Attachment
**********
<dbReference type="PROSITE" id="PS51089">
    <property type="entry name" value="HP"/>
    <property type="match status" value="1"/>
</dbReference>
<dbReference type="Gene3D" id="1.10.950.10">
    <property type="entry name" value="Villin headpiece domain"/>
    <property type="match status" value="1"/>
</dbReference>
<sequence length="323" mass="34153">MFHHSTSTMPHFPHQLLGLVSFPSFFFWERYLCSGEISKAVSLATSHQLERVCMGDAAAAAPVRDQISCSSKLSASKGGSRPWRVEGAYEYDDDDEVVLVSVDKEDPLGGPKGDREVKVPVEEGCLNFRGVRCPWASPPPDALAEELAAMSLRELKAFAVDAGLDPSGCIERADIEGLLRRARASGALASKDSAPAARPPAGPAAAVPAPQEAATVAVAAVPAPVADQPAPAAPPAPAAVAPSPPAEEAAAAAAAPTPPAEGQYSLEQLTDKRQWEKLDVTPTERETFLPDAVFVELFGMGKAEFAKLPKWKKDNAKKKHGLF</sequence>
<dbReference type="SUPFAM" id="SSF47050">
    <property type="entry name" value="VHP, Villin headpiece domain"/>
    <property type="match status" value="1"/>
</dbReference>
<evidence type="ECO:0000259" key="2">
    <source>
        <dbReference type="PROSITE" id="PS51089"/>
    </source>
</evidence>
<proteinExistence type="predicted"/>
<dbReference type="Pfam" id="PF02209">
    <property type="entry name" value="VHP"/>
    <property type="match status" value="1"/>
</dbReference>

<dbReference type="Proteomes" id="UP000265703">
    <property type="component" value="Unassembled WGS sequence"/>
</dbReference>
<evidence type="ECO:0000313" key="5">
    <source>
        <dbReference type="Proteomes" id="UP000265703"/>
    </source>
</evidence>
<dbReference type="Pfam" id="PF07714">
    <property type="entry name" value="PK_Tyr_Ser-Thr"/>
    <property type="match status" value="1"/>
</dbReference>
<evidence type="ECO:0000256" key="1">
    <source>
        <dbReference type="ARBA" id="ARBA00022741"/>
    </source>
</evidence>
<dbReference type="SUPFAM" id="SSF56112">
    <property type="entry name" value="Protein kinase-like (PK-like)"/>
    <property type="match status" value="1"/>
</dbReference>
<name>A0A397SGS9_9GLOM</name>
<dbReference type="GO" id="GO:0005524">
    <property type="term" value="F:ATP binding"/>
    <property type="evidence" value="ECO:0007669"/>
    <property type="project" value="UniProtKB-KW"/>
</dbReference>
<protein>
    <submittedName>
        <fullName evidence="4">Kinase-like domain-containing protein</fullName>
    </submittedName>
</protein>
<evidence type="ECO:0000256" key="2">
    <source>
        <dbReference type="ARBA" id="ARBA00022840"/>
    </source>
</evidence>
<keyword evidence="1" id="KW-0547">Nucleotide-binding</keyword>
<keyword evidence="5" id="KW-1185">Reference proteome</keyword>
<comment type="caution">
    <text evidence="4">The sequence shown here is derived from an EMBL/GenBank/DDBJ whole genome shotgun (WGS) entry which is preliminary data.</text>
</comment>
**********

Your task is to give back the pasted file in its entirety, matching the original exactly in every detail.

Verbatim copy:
<dbReference type="PROSITE" id="PS51089">
    <property type="entry name" value="HP"/>
    <property type="match status" value="1"/>
</dbReference>
<dbReference type="Gene3D" id="1.10.950.10">
    <property type="entry name" value="Villin headpiece domain"/>
    <property type="match status" value="1"/>
</dbReference>
<sequence length="323" mass="34153">MFHHSTSTMPHFPHQLLGLVSFPSFFFWERYLCSGEISKAVSLATSHQLERVCMGDAAAAAPVRDQISCSSKLSASKGGSRPWRVEGAYEYDDDDEVVLVSVDKEDPLGGPKGDREVKVPVEEGCLNFRGVRCPWASPPPDALAEELAAMSLRELKAFAVDAGLDPSGCIERADIEGLLRRARASGALASKDSAPAARPPAGPAAAVPAPQEAATVAVAAVPAPVADQPAPAAPPAPAAVAPSPPAEEAAAAAAAPTPPAEGQYSLEQLTDKRQWEKLDVTPTERETFLPDAVFVELFGMGKAEFAKLPKWKKDNAKKKHGLF</sequence>
<dbReference type="SUPFAM" id="SSF47050">
    <property type="entry name" value="VHP, Villin headpiece domain"/>
    <property type="match status" value="1"/>
</dbReference>
<evidence type="ECO:0000259" key="2">
    <source>
        <dbReference type="PROSITE" id="PS51089"/>
    </source>
</evidence>
<proteinExistence type="predicted"/>
<dbReference type="Pfam" id="PF02209">
    <property type="entry name" value="VHP"/>
    <property type="match status" value="1"/>
</dbReference>

<dbReference type="Proteomes" id="UP000265703">
    <property type="component" value="Unassembled WGS sequence"/>
</dbReference>
<evidence type="ECO:0000313" key="5">
    <source>
        <dbReference type="Proteomes" id="UP000265703"/>
    </source>
</evidence>
<dbReference type="Pfam" id="PF07714">
    <property type="entry name" value="PK_Tyr_Ser-Thr"/>
    <property type="match status" value="1"/>
</dbReference>
<evidence type="ECO:0000256" key="1">
    <source>
        <dbReference type="ARBA" id="ARBA00022741"/>
    </source>
</evidence>
<dbReference type="SUPFAM" id="SSF56112">
    <property type="entry name" value="Protein kinase-like (PK-like)"/>
    <property type="match status" value="1"/>
</dbReference>
<name>A0A397SGS9_9GLOM</name>
<dbReference type="GO" id="GO:0005524">
    <property type="term" value="F:ATP binding"/>
    <property type="evidence" value="ECO:0007669"/>
    <property type="project" value="UniProtKB-KW"/>
</dbReference>
<protein>
    <submittedName>
        <fullName evidence="4">Kinase-like domain-containing protein</fullName>
    </submittedName>
</protein>
<evidence type="ECO:0000256" key="2">
    <source>
        <dbReference type="ARBA" id="ARBA00022840"/>
    </source>
</evidence>
<keyword evidence="1" id="KW-0547">Nucleotide-binding</keyword>
<keyword evidence="5" id="KW-1185">Reference proteome</keyword>
<comment type="caution">
    <text evidence="4">The sequence shown here is derived from an EMBL/GenBank/DDBJ whole genome shotgun (WGS) entry which is preliminary data.</text>
</comment>